On September 5, China’s Ministry of Public Security (MPS) released a draft regulation on its official website, vowing to protect the authority of China’s police.
The MPS claimed that the draft, titled “Regulation on the public security organ safeguarding the authority of the police,” was formulated in order to ensure that the police can “perform their duties according to law, exercise their powers, safeguard the dignity of the state’s laws, combat crimes, protect the lives and property of the people, and maintain a good social order.”
According to the draft, the public security organ should actively protect the authority of police when they come under pressure — whether that means a police officer being under physical attack, having their relatives threatened, or facing “malicious complaint.” The regulation lists nine specific examples when the MPS should protect police authority, but ends with the catch-all of “other circumstances when the law enforcement’s authority is damaged.”
Those who damage the police’s authority should be punished according to laws or regulations, the draft says.
Additionally, the draft stipulates that if a police officer, while performing his or her duty, causes damage to the legitimate interests of citizens, legal persons, or other organizations, the individual police officer shall not bear legal responsibility. The public security organ shall compensate for the damage caused in accordance with relevant state regulations.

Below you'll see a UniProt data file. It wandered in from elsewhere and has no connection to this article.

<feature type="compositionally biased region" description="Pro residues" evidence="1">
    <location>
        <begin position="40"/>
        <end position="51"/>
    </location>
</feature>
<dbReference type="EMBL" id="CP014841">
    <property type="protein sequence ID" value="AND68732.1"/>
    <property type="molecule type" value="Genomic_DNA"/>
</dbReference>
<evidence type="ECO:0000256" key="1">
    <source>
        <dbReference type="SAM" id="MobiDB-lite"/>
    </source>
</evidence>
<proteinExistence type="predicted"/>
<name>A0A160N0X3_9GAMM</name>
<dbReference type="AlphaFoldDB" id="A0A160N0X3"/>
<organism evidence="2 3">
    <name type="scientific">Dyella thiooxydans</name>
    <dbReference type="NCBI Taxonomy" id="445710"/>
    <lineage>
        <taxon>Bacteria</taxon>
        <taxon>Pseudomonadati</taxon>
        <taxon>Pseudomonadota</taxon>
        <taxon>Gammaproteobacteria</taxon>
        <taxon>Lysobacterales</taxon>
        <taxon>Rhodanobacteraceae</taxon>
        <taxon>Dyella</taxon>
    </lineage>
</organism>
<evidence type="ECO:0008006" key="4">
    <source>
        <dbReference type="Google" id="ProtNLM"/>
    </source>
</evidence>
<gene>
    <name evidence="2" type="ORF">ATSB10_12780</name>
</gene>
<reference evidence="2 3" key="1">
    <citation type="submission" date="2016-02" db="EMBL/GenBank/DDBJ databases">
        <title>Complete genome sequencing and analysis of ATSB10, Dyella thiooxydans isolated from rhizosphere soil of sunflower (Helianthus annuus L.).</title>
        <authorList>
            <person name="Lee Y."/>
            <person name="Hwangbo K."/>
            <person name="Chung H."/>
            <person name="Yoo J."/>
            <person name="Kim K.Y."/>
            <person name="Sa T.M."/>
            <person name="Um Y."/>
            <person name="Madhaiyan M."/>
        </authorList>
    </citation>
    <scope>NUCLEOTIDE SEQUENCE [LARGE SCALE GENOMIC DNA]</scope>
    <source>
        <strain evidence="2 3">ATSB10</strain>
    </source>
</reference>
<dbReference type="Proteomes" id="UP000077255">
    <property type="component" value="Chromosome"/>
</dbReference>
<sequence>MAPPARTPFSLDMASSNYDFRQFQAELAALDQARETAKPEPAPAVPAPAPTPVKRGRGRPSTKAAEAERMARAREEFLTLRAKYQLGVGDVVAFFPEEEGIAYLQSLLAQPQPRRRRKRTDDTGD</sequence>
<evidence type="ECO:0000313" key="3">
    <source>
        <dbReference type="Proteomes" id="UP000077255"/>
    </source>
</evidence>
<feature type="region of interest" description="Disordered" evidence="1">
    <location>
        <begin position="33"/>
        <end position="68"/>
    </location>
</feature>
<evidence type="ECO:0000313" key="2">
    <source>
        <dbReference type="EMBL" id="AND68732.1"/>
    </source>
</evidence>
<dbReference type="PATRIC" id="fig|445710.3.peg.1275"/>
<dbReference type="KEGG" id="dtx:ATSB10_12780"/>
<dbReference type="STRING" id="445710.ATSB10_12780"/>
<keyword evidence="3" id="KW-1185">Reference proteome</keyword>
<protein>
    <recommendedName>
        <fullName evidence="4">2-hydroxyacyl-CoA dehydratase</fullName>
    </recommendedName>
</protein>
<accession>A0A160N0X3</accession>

The MPS said it is soliciting public comments on the draft regulation until October 6. But typically in China a draft regulation or a draft law will undergo only minor changes (if any) after it is publicly released.
As soon as the draft was released, China’s state newspapers published a number of commentaries lauding the regulation. The commentaries claimed that the new regulation can ensure that Chinese policemen will perform their duty with dignity.
However, many Chinese netizens pointed out online that the new regulation might further corner Chinese citizens when faced with police brutality.
In recent years, conflicts between Chinese police and citizens have dramatically increased.
In January, the MPS publicly admitted that a series of clashes between the police and the local people had broke out in provinces including Henan, Shandong, and Hunan. Without providing details on those cases, the MPS revealed that the police officers had been insulted and even attacked when performing their duties. Thus, the MPS vowed to “seriously pursue the legal responsibility of those mobs.”
Meanwhile, scandals of police brutality have erupted online again and again.
One of the many sensational cases in recent years dates from 2016, when Lei Yang, a 29-year-old graduate of prestigious Renmin University, died suddenly during police custody. The five Beijing policemen who were accused of using improper force and covering up Lei’s death were released without punishment in the end.
Such cases have severely hurt not only the image of Chinese police but also the people’s trust in China’s rule of law.
To make matters worse, the power of China’s police has significantly increased thanks to the fast development of technology. Now, technology such as big data and facial recognition programs has been widely adopted by Chinese law enforcement across the country. However, there is no law in China to check the police from abusing their increasing power.
Against that backdrop, the conflicts between Chinese police and citizens will probably keep increasing in the future, even if the draft regulation will take effect soon.